What can we do about media bias?

Posted: Jan 17, 2006 3:08 PM

My last two columns (here and here) generated considerable feedback from readers. I received quite a few emails like this one from Theresa:

Todd, thank you for your column about media bias. I agree with you—what can be done about this situation?

The Associated Press is the 500-pound gorilla of media bias. They are the gatekeepers of our news and they’re extremely powerful. The liberally biased AP is a monopoly when it comes to distributing news to our nation’s newspapers. It’s useless to complain to them though, because they don’t care. They shoo conservatives whining about bias away as if we were gnats. 

The AP won’t listen to us, but they will listen to newspaper editors. Unfortunately, editors don’t care either. They are too busy to worry about bias and they don’t think it is a problem. Editors are only going to start addressing media bias after complaints from their readers reach a critical mass.

So, the formula for combating bias is to have enough newspaper readers complain and urge the editors to address the situation with the AP directly. The big excuse, of course, is the monopoly status enjoyed by the AP. They will say, “We have to use them, what else can we do?”

It’s time for the AP to have some competition.

The AP is the largest, most comprehensive\\ newsgathering organization in the history of the planet. Obviously, it is impossible to compete with them from a business model standpoint. Fortunately, we don’t have to. Our new competitor, let’s call them Fair & Balanced Press (FBP), could make a huge impact with a relatively small footprint. Like CSPAN, FBP could have the narrow focus of simply covering political news.

FBP could be tasked with reporting the news of the president, the Congress and  elections. FBP would not replace the AP, but supplement it. The goal would be to convince newspapers to use FBP dispatches for their political stories.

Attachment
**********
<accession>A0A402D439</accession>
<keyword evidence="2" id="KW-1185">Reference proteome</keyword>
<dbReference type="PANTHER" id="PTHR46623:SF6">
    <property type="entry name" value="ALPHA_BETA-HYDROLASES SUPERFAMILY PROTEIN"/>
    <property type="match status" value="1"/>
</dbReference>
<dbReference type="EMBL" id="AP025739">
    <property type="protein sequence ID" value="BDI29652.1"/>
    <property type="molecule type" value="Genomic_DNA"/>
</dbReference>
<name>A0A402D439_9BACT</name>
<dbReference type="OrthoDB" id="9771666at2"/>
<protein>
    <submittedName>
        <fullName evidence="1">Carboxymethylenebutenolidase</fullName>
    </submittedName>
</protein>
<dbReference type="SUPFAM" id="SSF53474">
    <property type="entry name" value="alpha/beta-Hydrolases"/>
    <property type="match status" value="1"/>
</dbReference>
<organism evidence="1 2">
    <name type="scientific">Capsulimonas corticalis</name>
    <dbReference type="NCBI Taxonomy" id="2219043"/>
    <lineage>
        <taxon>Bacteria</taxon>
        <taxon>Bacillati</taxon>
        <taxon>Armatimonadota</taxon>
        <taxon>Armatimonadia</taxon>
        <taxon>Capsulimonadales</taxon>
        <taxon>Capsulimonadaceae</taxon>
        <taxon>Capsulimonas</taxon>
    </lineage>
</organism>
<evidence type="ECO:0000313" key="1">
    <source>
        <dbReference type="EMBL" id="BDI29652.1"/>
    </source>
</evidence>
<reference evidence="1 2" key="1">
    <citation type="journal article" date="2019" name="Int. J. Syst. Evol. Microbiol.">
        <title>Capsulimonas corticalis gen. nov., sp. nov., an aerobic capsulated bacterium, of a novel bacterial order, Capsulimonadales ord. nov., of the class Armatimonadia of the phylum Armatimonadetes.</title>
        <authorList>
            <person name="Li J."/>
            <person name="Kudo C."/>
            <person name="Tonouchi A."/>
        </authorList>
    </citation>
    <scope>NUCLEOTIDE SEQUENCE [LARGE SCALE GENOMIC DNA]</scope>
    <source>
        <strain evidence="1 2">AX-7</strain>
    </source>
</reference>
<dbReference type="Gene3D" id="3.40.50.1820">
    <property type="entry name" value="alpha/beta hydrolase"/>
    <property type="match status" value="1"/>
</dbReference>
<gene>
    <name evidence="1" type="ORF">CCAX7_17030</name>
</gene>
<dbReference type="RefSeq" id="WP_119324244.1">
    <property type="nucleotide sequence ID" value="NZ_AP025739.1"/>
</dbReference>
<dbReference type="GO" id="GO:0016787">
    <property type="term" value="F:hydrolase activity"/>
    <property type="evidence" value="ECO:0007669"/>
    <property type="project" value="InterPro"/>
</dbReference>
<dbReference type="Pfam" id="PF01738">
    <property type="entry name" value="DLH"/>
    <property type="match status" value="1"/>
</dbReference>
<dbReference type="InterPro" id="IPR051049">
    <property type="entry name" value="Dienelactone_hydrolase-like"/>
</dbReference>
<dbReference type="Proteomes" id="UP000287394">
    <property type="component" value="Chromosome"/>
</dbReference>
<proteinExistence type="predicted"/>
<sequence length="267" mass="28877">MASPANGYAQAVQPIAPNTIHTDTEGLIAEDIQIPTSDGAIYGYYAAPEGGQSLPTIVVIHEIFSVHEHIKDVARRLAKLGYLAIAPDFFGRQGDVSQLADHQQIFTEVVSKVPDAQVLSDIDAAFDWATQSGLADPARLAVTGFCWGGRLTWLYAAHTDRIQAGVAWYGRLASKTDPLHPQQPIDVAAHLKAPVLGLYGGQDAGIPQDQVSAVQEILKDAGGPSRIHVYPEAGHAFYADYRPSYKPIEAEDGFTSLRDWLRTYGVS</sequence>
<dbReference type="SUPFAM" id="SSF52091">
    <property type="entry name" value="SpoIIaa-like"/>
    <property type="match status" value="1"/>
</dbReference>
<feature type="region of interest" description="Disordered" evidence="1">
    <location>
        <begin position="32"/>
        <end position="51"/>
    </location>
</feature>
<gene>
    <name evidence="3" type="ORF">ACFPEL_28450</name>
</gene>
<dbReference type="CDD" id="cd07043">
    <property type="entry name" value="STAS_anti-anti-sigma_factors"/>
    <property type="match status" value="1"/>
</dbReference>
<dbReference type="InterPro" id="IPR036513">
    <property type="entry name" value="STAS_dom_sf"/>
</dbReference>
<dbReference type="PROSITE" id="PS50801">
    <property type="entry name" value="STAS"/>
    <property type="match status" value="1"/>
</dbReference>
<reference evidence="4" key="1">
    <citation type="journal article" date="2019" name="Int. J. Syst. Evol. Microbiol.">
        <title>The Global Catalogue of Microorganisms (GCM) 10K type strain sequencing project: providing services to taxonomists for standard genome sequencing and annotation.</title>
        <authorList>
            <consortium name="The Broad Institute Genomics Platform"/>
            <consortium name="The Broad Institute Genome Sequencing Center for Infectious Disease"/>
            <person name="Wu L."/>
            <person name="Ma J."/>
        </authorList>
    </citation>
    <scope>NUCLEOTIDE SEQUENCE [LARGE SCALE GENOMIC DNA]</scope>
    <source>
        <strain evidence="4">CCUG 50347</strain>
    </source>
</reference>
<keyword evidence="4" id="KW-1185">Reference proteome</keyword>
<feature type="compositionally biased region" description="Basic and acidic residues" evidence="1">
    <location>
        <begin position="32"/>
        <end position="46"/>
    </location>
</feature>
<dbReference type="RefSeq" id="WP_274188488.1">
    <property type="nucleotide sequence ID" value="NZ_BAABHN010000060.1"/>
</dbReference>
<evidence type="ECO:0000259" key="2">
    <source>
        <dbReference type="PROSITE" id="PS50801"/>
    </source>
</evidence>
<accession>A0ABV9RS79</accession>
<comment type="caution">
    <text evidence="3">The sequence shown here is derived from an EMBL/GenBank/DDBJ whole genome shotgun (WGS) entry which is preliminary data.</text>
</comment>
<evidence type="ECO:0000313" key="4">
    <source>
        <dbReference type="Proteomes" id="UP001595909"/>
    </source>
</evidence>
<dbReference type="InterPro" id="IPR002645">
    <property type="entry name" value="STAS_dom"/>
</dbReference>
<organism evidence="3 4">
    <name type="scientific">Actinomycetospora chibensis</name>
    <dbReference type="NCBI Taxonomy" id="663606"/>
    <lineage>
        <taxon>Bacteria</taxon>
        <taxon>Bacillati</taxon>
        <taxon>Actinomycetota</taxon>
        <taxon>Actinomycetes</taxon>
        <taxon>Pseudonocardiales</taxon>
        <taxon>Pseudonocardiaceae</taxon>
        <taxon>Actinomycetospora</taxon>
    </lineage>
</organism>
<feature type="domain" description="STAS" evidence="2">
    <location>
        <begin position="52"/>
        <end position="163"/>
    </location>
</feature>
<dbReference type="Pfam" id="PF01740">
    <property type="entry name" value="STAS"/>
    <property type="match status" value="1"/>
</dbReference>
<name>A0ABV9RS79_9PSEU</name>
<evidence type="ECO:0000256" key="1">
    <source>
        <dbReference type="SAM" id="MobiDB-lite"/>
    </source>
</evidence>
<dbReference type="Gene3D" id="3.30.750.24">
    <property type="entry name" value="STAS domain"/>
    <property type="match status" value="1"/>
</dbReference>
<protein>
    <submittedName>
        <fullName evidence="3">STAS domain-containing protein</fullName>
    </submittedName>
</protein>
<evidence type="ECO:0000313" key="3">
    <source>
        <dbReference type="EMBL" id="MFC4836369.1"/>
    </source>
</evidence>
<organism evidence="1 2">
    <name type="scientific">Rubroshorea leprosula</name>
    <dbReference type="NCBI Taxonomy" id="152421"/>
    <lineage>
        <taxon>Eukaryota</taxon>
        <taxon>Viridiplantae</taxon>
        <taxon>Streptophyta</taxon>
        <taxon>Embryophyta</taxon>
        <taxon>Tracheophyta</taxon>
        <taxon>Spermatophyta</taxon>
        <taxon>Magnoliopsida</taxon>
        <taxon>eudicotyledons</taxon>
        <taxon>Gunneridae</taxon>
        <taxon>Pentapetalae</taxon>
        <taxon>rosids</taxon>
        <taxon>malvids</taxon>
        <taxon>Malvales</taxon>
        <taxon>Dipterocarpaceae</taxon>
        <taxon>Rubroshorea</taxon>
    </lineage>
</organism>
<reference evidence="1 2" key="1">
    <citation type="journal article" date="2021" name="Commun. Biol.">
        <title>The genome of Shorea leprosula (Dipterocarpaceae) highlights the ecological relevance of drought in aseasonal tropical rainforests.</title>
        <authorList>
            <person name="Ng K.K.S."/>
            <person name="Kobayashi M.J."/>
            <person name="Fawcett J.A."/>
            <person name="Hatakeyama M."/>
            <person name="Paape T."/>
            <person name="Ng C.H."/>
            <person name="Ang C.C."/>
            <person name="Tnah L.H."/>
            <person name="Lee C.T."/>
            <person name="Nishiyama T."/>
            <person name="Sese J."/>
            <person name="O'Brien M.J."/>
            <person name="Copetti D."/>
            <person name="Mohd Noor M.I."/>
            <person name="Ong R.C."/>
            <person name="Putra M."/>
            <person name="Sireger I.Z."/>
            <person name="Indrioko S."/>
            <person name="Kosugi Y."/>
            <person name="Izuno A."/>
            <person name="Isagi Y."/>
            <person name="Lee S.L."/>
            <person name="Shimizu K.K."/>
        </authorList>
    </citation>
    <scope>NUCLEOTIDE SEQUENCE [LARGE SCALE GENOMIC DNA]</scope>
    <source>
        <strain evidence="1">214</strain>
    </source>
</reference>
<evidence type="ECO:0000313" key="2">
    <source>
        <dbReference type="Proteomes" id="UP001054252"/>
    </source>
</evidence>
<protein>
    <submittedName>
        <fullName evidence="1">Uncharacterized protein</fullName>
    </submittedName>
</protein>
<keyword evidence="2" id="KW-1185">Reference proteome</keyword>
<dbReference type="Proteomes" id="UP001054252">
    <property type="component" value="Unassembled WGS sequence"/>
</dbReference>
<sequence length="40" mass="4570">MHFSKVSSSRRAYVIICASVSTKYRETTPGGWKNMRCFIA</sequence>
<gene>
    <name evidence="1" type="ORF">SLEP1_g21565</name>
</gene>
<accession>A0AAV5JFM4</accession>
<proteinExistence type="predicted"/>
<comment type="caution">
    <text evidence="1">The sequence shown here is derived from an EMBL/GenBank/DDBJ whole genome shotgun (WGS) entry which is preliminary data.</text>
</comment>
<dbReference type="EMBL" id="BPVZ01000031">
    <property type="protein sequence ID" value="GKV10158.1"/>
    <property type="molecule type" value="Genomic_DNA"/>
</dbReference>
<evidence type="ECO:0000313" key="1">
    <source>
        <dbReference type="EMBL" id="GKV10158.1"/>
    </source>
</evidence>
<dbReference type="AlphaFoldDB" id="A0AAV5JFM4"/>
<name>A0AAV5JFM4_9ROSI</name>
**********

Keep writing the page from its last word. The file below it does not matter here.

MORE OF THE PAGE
FBP will not be a company that starts from scratch. It will be an offshoot of Fox News, Cyber News Service, NewsMax or maybe even CSPAN. Understandably, no business is going to branch out and attempt to compete with AP until they are comfortable there is a market for their product. 

This brings us back to Theresa; because there’s a lot to do while we wait for FBP. If you have an urge to take action against media bias, focus your energy on the editor of your local newspaper. Do your part to help create a market for a newsgathering organization that will rival AP’s political coverage.

There is no need to be confrontational when you contact editors. Keep in mind they had to be smart to get their job. Talk about a specific AP dispatch they published. Break it down, as a journalism 101 class would do. Ask the editor of the newspaper why the AP writer’s opinion is interjected in the dispatch. At the end of your call or email, thank the editor for his time. Then contact him again the next time you see a biased article with an AP byline.

You will not win this debate with the editor and that is not your objective. Your goal is to engage the editor intellectually and direct a small part of his attention to the objectivity of AP news stories. Let the editor know that you think there is a flaw in the product he is delivering to his customers. If your argument is sound, you will gain ground with the editor whether he admits it or not.

Media bias is an enormous problem in this country. There is no quick fix. Our efforts to bring objectivity back to the news will be taken one small step at a time. The editor of my local paper knows who I am. Does the editor of your local paper know you?